is that t,ho people may come to feel
that Its citadels of power are in the
contiol of flunncial Interests inimical
to the public welfare. In fighting down
this danger Theodore Housevelt may
have to light a considerable number of
Influential men among his party nsso
''lutes, but the alternative shuuld ad
monish him to tuee the crisis bravely,
for the alternativo Is defeat.
In a communication from Pekln Mr.
KturgcB promises nmru Municipal
I.jjuguo work when his term of ofllce
expUes, "should the same be needed,"
The chances aie there will be plenty of
nmteilal to work on.
Postmaster rjetieml Payne has taken
up the cudgels In behalf of a postal citr
lency, and In a letter to the chairman
of the house postal affairs committee
urges congress nt this session to pio
vlde better facilities for parsons wish
ing to send money by mull. This Is a
real need and as mall order business
grows It, too, will Increase.
'Wher Frankness Won.
HR SUCCKSSFUL outcome of
iiuvernor Mail's negotiations
with the Vatican for the set-
tleinent of the bothersomo
problem growing out of Filipino hqstll-
- ity to the f ilars is cause for congratu-
-.lat(qnjr'j;I Illustrates the udvuntage of
.truukbss. and courage. The ptopo-
''Bltjdns submitted by Judge Taft weie
f '"?mlnenUy fair. The validity of the
monastic land titles was not questioned.
J.It bad been accepted by Spain; It was
"accepted by the United States. Hut the
offer was made to purchase all luiuls
,&.aiid holdings u a price to bo agieed
.upou by arbitration, conditional upon
the withdrawal of the friars us a meu-
1 It Will Not-Down.
IN THE July number of Frank
Leslie's Popular Monthly Hon.
Edgar D. Crumpnckor, represen
tative in congress from Indiana,
writes frankly and fearlessly concern
ing the movement, with which he Is
prominently Identified, to secure an in
vestigation of the suffrage laws of the
several states, with the view of placing
representation in the house and the
electoial college upon si constitutional
basis. This subject, It will bo remem
bered, was recently pigeonholed. for the
present session through Tear by certain
Republican Influences In the house that
Its agitation tit this lime might excite
sectional bitterness, revive party feel
ing among many old-line Democrats
recently in co-operation with the Re
publicans on economic issues, and in
this way contribute a disturbing ele
ment to the congressional campaign.
Judge Crumpacker recognizes the fuct
that leasonlng of this kind is tempor
ality effectual In blocking progress in
the direction indicated, but lie consid
ers that the subject cannot perma
nently be evaded and that when its
solution is forced the justice of the
proposition bearing his name will win
widespread lecognitlon and approval.
"There are," he says, "men In public
life who ate too busily engaged in cal
culating trade balances or figuring
upon election returns to have time for
such matters as the constitutional
rights of citizens or the political equal
ity of the states. These scratch-pad
and lead-pencil statesmen, however,
cannot be said to reflect the best pur
poses and the highest Ideals of the
body of the country. Questions of jus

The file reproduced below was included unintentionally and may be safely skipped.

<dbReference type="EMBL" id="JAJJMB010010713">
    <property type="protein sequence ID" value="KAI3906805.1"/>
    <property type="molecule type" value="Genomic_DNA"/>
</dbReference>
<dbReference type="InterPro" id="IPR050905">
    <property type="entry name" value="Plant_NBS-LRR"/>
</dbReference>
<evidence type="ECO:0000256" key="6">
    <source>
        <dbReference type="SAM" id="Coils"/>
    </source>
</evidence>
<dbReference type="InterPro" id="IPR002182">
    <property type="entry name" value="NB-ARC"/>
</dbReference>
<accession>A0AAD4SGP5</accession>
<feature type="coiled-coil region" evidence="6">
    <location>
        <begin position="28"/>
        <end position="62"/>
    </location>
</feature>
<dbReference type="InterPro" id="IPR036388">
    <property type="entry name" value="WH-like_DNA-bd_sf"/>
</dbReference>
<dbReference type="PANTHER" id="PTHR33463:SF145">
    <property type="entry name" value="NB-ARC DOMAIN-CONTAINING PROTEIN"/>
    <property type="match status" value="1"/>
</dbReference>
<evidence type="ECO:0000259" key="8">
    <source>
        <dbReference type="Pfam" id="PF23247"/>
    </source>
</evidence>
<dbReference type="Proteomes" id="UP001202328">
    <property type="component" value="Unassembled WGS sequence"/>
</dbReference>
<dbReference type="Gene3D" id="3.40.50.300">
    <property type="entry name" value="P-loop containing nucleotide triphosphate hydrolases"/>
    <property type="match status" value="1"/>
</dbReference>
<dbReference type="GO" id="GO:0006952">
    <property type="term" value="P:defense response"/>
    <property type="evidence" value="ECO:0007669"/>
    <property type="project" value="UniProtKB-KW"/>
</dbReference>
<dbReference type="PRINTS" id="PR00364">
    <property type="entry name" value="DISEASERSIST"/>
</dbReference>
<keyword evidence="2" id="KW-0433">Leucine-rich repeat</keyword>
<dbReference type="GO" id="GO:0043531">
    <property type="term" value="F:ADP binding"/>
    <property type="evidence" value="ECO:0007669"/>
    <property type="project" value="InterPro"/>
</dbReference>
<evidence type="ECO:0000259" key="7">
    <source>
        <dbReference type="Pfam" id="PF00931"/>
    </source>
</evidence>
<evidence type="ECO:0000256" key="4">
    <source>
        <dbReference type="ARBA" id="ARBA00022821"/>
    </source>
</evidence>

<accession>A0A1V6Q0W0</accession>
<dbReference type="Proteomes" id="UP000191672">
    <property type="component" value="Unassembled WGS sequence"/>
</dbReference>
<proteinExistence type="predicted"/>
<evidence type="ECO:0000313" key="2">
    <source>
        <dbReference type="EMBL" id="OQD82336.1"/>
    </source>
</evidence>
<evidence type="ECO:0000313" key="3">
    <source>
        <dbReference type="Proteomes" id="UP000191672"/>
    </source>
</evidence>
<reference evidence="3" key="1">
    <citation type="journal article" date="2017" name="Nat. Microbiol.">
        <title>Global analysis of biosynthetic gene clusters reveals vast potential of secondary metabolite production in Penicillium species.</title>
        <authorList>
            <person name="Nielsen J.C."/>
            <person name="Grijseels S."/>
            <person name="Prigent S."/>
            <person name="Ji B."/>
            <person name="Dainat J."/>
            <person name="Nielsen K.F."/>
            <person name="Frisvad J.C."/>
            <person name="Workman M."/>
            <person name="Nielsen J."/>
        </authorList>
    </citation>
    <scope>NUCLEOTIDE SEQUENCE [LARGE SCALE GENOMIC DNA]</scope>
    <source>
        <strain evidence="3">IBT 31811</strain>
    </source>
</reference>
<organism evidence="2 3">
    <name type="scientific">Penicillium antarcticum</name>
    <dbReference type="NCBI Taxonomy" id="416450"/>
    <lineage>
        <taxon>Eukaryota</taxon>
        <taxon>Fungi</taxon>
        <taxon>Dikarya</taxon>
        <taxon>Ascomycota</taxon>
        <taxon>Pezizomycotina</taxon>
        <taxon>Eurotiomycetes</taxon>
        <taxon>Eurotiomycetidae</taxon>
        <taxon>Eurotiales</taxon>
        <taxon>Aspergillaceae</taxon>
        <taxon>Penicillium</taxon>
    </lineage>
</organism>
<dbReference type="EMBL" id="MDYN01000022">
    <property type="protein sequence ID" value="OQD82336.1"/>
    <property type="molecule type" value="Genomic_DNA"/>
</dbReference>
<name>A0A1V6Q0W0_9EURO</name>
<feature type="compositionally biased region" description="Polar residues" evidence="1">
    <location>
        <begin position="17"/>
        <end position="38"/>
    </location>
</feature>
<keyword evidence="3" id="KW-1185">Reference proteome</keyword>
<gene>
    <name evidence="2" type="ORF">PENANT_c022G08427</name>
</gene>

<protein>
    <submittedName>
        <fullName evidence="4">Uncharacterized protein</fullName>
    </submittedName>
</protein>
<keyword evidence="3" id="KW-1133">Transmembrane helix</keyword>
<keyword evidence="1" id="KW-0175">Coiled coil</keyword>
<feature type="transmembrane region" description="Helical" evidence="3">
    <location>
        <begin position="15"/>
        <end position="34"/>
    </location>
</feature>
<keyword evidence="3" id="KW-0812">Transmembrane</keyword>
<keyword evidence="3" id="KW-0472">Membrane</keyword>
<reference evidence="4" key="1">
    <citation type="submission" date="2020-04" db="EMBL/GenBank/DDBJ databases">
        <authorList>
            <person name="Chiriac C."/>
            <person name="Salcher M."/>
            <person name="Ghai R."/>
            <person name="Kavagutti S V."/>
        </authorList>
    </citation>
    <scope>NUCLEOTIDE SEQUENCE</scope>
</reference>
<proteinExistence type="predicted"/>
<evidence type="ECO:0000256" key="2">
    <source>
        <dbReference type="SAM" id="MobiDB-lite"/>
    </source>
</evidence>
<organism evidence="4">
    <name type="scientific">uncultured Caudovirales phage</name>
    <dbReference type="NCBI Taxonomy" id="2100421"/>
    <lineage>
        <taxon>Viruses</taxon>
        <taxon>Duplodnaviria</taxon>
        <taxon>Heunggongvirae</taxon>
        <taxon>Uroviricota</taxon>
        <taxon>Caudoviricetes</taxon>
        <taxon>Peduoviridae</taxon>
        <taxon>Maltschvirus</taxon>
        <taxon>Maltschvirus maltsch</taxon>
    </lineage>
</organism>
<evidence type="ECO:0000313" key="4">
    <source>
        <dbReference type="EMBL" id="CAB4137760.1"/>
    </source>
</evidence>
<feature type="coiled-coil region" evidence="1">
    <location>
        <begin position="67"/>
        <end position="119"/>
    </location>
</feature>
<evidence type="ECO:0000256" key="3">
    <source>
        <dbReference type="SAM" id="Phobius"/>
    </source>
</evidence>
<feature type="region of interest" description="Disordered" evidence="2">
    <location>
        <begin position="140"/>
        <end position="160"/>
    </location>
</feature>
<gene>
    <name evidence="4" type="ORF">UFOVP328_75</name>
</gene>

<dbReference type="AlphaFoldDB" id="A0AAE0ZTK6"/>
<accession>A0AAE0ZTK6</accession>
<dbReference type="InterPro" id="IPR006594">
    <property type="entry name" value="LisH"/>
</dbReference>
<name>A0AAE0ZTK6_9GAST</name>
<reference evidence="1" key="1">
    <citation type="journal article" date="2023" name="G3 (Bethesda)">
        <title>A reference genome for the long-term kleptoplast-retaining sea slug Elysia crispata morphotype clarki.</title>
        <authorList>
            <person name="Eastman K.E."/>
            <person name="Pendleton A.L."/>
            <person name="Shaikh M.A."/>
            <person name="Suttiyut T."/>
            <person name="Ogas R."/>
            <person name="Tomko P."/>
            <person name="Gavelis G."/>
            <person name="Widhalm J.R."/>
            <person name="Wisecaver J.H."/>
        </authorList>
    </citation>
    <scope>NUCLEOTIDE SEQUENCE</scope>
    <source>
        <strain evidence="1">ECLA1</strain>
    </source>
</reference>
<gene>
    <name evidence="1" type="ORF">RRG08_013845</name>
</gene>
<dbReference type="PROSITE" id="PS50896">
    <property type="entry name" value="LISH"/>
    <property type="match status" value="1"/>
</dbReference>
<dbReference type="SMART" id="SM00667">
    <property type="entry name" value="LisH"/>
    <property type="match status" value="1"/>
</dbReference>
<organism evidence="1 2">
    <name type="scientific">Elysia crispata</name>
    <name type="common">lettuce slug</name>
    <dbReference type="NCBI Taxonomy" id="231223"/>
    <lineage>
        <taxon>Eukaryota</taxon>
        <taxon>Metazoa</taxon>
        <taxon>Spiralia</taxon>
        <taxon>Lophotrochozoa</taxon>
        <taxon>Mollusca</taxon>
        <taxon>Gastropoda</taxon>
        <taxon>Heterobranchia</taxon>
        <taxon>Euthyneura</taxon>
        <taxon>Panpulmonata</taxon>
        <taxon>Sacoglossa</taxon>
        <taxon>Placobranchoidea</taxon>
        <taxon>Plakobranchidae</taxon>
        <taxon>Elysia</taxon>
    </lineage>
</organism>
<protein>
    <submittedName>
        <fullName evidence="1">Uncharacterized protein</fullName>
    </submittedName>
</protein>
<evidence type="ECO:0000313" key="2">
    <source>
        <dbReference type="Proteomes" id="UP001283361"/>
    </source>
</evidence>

tice and right will always find u foium
with the people."
Nor is he Influenced by the threat
ened raising of a sectional issue.
"When It pertains to policies vitally
affecting the political equality of citi
zens," he wiites, "the cry of sectional
ism is not worthy of consideration.
The current talk about the loyalty of
the South, while well meant, Is a. doubt
ful compliment. AVho disputes the loy
alty of that part of the Union? It has
not been a debatable question for
twenty-five yeais. But what has that
piopositlon to do with the enforcement
or the Constitution? If any section of
the country, whether It be the south,
or the east, or the west, should have
undue representation under existing
conditions, it would be only natural
for It to find justification for the pref
erence. The best encomium that can
be paid the South is to enforce the law
there the same as in all other sections
of the country, 'Sectionalism' is no
argument and It suggests a doslte to
conceal a condition of affairs that will
not bear the search-light of inquiry."
After showing that the purpose and
scope of the Inquiry proposed by him
self In u resolution yet pending in con
gress were not sectional but general,
having effect In nil the states simul
taneously, Judge Cruihpucker devotes
some attention to a frank consideration
of the situation in the South, Follow
ing a review of the various ingenious
methods by which southern politicians
luue endeavored to disfranchise the
negro in circumvention of the Four
teenth and Fifteenth amendments, we
have this Incisive conclusion, which
must commend Itself to fair-minded
pei sous without regard to partisan or
"It Is the policy of the South that
the negio must always occupy a pusl
llon of absolute suboidlnation In all de
partments of life. If he develops Intel
lectual and moral force, ho will nsplre
to a higher plane of life and wJll nat
urally contest some of the fields of use
ful activity now monopolized by the
white bi other, and thai can never be
tolerated, The southern mind cannot
conceive of the advancement of the ne
gro in the urts of civilization without